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Megan Smolenyak Smolenyak tracked Obama's Irish roots to Moneygall, County Offaly

Obama researcher reveals how she found president's Irish roots

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Megan Smolenyak Smolenyak tracked Obama's Irish roots to Moneygall, County Offaly

Chief Family Historian for Ancestry.com Megan Smolenyak Smolenyak got the assignment of a lifetime when it was discovered in 2007 that future President of the U.S. Barack Obama had Irish roots. Smolenyak’s job? To find out where in Ireland Obama’s family came from.

Ancestry.com had established that Obama was part Irish, and that his third great-grandfather on his mother’s side, Fulmoth Kearney, is his most recent connection to the Emerald Isle.

Naturally, the Irish wanted to know more. Not since John F. Kennedy had the Irish been so excited to learn about a U.S. president’s Irish heritage.

Smolenyak’s first task in tracing Obama’s precise link to Ireland was finding Fulmoth Kearney on the U.S. census and back-tracking his journey to the States. Luckily for the historian, Obama’s relative’s name was fairly unique, compared to say, a “Patrick Kelly.”

The most recent mention of Fulmoth was in the 1870 census, where one of Obama’s great-great-grandmothers, Mary Ann Kearney, was listed as having a 38-year-old father from Ireland named Falmoth or Fulmoth (the name was difficult to make out).

Smolenyak then investigated Fulmoth’s arrival record in America on Ancestry.com, finally locating him as Falmouth Carney, arriving on the Marmion in New York on March 20, 1850. The arrival record was unusually detailed, including Fulmoth’s destination in the U.S.: Ohio.

Smolenyak then found Fulmoth in the 1850 census in Wayne Township, Ohio, and discovered that by 1860, he was living in Deerfield, Ohio, with his wife, Charlotte, and several children.

The genealogist then connected the original census she found with Mary Ann and Fulmoth’s names, and figured out that around 1866, Fulmoth moved from Ohio to Jefferson Township, Tipton County , Indiana, where he was listed to be living in 1870. Fulmoth died before the 1880 census.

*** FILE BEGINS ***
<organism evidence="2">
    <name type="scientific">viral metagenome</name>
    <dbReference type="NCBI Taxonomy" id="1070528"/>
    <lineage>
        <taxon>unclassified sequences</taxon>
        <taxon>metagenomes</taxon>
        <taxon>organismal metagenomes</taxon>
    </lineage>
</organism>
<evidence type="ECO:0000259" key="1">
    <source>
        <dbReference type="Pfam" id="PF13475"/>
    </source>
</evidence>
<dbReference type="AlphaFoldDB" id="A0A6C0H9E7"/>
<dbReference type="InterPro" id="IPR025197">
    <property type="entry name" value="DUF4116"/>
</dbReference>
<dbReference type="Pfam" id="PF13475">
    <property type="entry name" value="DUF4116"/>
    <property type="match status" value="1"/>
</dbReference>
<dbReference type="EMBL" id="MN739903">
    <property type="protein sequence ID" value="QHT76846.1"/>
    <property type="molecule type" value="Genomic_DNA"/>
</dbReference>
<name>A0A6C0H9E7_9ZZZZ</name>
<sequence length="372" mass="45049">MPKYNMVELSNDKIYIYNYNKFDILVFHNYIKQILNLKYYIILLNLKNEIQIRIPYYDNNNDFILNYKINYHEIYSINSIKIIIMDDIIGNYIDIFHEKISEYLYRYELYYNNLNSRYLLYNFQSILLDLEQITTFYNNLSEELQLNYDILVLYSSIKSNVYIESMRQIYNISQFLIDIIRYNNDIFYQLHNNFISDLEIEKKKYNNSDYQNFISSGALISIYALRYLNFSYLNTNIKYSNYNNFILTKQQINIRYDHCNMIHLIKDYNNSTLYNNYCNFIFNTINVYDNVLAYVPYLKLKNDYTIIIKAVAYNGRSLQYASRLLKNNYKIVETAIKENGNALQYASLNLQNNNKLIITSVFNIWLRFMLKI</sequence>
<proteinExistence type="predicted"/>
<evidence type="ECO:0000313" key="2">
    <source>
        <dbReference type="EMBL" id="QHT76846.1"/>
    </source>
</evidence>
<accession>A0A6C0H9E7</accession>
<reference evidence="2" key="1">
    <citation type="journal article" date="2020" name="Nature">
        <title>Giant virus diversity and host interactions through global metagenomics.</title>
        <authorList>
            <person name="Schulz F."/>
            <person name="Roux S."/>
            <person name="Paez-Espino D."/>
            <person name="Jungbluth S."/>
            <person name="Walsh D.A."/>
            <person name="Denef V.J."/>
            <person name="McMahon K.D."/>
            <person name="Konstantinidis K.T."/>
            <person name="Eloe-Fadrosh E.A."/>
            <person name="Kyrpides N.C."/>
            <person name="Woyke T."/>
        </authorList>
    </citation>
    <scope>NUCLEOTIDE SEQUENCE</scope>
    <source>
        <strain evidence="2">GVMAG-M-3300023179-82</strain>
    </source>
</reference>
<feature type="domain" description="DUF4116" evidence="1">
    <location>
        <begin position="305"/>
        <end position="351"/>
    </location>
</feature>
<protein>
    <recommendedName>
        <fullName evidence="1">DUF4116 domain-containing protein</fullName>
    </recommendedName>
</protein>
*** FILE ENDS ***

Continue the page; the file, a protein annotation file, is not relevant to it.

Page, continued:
Now that Smolenyak had a full picture of Fulmoth’s journey through America, she had to connect the dots to find out about his origin in Ireland.

To do so, she broadened her search to include the trail of Fulmoth’s relatives. She focused on two people, William and Margaret Cleary, who were listed as heading to Ohio alongside Fulmoth in his U.S. arrival record.

Through their records, she discovered Margaret was Fulmoth’s sister, and their parents were Joseph and Phebe Kearney.

Smolenyak searched online records and accidentally discovered the reason the Kearneys left Ireland for the U.S.

She stumbled upon a will of a Francis Kearney, dated January 28, 1848, which stated he left land in Ross County, Ohio, to his brother, Joseph Kearney (Fulmoth’s father), “if he comes to this country.”

This document revealed that though the Kearneys most likely left Ireland because of the famine, they also left to acquire the land waiting for them.

The final key to opening up Obama’s roots was located in an Ohio cemetery. Smolenyak tracked down the gravestone of Fulmoth’s father Joseph Kearney in Ohio, which read that Joseph was born in Moneygall in Kings County (now County Offaly).

To verify Obama’s family’s Irish origins, the historian went across the pond to find the family’s parish in Ireland by trial and error.

Through baptism records of Fulmoth and his siblings and documentation of the marriage of his parents held in the diocese of Limerick & Killaloe, Smolenyak confirmed Fulmoth’s hometown was Moneygall, and finally solved the mystery of Obama’s Irish origins.

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